Rapid City, SD - A complaint has been filed with the Senate Ethics Committee in Washington, DC, regarding unlawful activity by both South Dakota Senators, Mike Rounds (R-SD) and John Thune (R-SD). Electronically filed with the Senate Ethics Committee on May 26, 2022, the Complaint was sent in by four former patients of the Sioux San Indian Health Service Health Facility (Sioux San) in Rapid City. The complaint states that both Senators pressured the Indian Health Service (IHS) to enter into an unlawful contract for the administration of the Sioux San IHS Health Facility with one of their own non-profit corporations, a data collection agency called the Great Plains Tribal Leaders Health Board (GPTLHB). The corporation changed the historic name of the Sioux San to the Oyate Health Center (OHC).
On Wednesday, March 23, NDN Collective filed a federal civil rights class action lawsuit against the Grand Gateway Hotel for refusing service to Native Americans in Rapid City. This lawsuit comes after the owner of the hotel, Connie Uhre, made public statements on social media stating her intent to ban all Native Americans from the hotel and the attached Cheers Lounge after a shooting occurred at the hotel over the weekend involving Native Americans, stating she can’t tell “who is a bad Native or a good Native.” Following the statements made by Uhre, Native American staff of the NDN Collective were denied rooms at the Grand Gateway Hotel on two separate occasions. NDN Collective Director of Racial Equity Sunny Red Bear attempted to book a room on Monday, March 21, and was told by the front desk attendant that the Grand Gateway Hotel does not allow local residents to book hotel rooms, stating that this was a policy due to the fact that rooms allegedly were getting “trashed” by locals.
Hundreds of protestors marched in the streets and gathered outside a South Dakota courthouse Wednesday to celebrate the filing of a lawsuit against a Rapid City hotel whose owner said she would ban Native Americans from property. The demonstrators marched through downtown Rapid City with drums and carried tribal flags and banners, including one that read “We will not tolerate racist policies and practices.” The march was organized by three advocacy organizations — NDN Collective, the American Indian Movement and Cheyenne River Grassroots Collective — that also filed the federal civil rights class action lawsuit. Attorney Brendan Johnson, a former U.S. attorney who represents the plaintiffs in the federal lawsuit, said the “rest of the world” needs to know what’s going on in Rapid City, according to a report by the Associated Press.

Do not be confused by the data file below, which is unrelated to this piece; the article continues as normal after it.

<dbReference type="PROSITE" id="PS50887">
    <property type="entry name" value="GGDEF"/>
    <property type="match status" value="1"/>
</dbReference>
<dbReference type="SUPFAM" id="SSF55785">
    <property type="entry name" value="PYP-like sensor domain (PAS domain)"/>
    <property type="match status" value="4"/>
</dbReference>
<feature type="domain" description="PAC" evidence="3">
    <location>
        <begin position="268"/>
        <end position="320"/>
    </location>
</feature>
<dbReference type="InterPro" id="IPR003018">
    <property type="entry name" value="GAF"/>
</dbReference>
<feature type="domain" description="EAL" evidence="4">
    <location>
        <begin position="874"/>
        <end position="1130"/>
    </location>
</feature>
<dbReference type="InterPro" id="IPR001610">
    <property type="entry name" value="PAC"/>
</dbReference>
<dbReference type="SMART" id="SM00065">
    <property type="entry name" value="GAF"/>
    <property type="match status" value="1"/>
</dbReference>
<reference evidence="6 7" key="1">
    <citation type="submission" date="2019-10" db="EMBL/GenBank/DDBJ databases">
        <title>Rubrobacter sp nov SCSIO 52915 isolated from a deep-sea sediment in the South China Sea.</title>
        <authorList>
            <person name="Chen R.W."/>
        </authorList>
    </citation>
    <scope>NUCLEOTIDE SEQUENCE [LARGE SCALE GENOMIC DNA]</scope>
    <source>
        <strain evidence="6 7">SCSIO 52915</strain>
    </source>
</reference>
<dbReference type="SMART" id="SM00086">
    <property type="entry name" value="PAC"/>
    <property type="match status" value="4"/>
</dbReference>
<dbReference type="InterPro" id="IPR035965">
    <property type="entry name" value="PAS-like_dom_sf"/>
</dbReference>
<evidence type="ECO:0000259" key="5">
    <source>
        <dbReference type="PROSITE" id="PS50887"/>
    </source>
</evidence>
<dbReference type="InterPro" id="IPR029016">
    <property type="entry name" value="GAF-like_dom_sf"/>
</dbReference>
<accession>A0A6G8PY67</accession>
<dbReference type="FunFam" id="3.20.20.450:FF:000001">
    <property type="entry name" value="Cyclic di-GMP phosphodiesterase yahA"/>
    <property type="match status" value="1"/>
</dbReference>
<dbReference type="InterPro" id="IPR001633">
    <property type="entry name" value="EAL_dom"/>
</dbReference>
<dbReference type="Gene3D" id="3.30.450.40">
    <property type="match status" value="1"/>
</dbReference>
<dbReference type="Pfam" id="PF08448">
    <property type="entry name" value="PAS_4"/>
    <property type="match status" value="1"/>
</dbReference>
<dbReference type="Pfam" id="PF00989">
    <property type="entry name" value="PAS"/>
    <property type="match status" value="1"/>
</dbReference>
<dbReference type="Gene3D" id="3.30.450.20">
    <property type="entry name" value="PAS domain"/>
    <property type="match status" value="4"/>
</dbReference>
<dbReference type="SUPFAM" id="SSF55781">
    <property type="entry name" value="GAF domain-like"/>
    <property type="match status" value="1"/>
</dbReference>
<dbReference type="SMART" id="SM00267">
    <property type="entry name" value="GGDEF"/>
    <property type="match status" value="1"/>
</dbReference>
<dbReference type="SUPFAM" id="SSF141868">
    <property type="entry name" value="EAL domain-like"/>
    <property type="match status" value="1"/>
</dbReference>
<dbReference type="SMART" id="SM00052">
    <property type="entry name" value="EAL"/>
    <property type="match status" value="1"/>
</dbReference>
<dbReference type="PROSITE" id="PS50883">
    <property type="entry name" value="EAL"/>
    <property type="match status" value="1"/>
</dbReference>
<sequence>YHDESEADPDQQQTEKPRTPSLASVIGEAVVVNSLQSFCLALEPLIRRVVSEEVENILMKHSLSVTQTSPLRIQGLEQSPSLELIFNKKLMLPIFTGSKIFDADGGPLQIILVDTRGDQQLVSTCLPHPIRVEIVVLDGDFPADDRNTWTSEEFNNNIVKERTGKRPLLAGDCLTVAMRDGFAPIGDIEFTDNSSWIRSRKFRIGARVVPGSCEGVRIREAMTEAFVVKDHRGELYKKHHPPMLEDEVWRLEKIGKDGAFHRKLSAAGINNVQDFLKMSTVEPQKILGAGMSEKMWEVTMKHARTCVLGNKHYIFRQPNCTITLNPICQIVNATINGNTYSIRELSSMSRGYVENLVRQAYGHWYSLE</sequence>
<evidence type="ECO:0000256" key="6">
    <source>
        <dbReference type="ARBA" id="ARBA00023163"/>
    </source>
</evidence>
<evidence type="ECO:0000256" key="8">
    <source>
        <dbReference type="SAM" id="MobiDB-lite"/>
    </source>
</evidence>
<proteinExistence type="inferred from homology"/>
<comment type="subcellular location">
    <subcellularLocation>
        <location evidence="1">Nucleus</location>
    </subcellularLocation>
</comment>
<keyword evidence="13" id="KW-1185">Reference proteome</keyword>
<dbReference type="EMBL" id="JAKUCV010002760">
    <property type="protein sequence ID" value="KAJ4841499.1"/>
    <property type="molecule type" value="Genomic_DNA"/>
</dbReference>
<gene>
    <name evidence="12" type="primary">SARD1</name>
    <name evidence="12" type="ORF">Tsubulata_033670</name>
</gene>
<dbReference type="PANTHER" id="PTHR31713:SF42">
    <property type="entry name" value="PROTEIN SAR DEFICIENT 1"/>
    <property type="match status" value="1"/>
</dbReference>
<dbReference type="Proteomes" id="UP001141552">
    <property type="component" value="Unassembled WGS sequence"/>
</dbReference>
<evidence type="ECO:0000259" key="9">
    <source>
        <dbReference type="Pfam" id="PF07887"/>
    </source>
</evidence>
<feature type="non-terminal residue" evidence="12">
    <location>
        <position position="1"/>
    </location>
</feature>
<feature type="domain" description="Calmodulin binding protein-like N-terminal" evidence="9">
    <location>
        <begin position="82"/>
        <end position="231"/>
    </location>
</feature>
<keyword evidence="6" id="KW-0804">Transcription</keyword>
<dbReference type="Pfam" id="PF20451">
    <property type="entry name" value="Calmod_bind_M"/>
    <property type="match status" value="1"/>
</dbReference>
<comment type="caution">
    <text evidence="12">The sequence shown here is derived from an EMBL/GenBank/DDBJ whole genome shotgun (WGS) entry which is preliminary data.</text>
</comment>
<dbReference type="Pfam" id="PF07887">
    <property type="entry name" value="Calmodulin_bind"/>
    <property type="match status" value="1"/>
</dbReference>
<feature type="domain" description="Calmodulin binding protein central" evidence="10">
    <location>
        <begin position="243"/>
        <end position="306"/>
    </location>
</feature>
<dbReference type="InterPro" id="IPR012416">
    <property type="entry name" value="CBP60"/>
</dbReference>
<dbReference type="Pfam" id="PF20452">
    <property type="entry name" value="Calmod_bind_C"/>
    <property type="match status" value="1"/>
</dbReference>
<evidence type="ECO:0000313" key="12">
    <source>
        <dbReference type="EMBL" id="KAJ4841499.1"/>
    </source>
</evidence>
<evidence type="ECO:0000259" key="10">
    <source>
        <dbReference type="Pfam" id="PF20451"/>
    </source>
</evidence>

Yesterday, NDN Collective’s Education Equity team led hundreds of Indigenous people and allies from across the state in the Oceti Sakowin March for Our Children, demanding the resignation of numerous SD Public Officials for their roles in the newly proposed social studies standards that blatantly erase Oceti Sakowin history. Last month, NDN Collective responded to the blatant erasure of Oceti Sakowin history in newly proposed standards, and called on supporters to call elected officials, the Secretary of Education, and their local school districts to advocate against this erasure. Oceti Sakowin Community Academy — the Indigenous-led school being opened by NDN Collective in partnership with the NACA Inspired Schools Network (NISN) — will open for kindergarten students this fall.